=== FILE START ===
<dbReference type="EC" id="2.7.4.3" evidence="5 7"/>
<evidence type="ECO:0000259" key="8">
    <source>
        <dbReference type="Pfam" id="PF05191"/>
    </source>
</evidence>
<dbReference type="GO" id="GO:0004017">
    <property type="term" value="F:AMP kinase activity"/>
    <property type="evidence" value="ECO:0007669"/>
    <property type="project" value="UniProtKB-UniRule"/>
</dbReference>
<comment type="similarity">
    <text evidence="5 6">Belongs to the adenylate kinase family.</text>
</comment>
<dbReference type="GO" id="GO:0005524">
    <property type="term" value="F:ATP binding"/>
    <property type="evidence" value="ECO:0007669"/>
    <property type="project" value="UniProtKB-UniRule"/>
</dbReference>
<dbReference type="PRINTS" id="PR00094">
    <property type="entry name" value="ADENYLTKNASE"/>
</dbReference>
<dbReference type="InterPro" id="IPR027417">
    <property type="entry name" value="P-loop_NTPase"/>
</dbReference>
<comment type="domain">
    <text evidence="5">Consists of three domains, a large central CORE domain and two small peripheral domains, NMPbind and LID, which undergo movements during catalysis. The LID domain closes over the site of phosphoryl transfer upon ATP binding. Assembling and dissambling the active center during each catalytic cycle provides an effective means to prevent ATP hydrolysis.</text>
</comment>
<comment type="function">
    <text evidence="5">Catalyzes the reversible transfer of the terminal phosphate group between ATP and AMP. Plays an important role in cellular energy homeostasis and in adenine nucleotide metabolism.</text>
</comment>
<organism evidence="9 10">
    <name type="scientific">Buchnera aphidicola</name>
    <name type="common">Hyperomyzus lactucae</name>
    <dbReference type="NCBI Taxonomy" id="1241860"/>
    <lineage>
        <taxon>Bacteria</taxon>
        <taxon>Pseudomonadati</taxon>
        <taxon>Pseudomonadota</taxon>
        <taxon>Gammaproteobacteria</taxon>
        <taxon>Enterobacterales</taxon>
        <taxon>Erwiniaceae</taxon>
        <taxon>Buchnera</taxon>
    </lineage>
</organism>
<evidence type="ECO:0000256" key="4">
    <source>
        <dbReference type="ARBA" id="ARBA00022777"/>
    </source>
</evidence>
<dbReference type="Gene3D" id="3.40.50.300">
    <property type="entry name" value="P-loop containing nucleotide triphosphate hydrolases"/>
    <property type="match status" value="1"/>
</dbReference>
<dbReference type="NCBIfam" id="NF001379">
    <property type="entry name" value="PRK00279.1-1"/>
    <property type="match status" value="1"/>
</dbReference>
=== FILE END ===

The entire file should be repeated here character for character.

<dbReference type="EC" id="2.7.4.3" evidence="5 7"/>
<evidence type="ECO:0000259" key="8">
    <source>
        <dbReference type="Pfam" id="PF05191"/>
    </source>
</evidence>
<dbReference type="GO" id="GO:0004017">
    <property type="term" value="F:AMP kinase activity"/>
    <property type="evidence" value="ECO:0007669"/>
    <property type="project" value="UniProtKB-UniRule"/>
</dbReference>
<comment type="similarity">
    <text evidence="5 6">Belongs to the adenylate kinase family.</text>
</comment>
<dbReference type="GO" id="GO:0005524">
    <property type="term" value="F:ATP binding"/>
    <property type="evidence" value="ECO:0007669"/>
    <property type="project" value="UniProtKB-UniRule"/>
</dbReference>
<dbReference type="PRINTS" id="PR00094">
    <property type="entry name" value="ADENYLTKNASE"/>
</dbReference>
<dbReference type="InterPro" id="IPR027417">
    <property type="entry name" value="P-loop_NTPase"/>
</dbReference>
<comment type="domain">
    <text evidence="5">Consists of three domains, a large central CORE domain and two small peripheral domains, NMPbind and LID, which undergo movements during catalysis. The LID domain closes over the site of phosphoryl transfer upon ATP binding. Assembling and dissambling the active center during each catalytic cycle provides an effective means to prevent ATP hydrolysis.</text>
</comment>
<comment type="function">
    <text evidence="5">Catalyzes the reversible transfer of the terminal phosphate group between ATP and AMP. Plays an important role in cellular energy homeostasis and in adenine nucleotide metabolism.</text>
</comment>
<organism evidence="9 10">
    <name type="scientific">Buchnera aphidicola</name>
    <name type="common">Hyperomyzus lactucae</name>
    <dbReference type="NCBI Taxonomy" id="1241860"/>
    <lineage>
        <taxon>Bacteria</taxon>
        <taxon>Pseudomonadati</taxon>
        <taxon>Pseudomonadota</taxon>
        <taxon>Gammaproteobacteria</taxon>
        <taxon>Enterobacterales</taxon>
        <taxon>Erwiniaceae</taxon>
        <taxon>Buchnera</taxon>
    </lineage>
</organism>
<evidence type="ECO:0000256" key="4">
    <source>
        <dbReference type="ARBA" id="ARBA00022777"/>
    </source>
</evidence>
<dbReference type="Gene3D" id="3.40.50.300">
    <property type="entry name" value="P-loop containing nucleotide triphosphate hydrolases"/>
    <property type="match status" value="1"/>
</dbReference>
<dbReference type="NCBIfam" id="NF001379">
    <property type="entry name" value="PRK00279.1-1"/>
    <property type="match status" value="1"/>
</dbReference>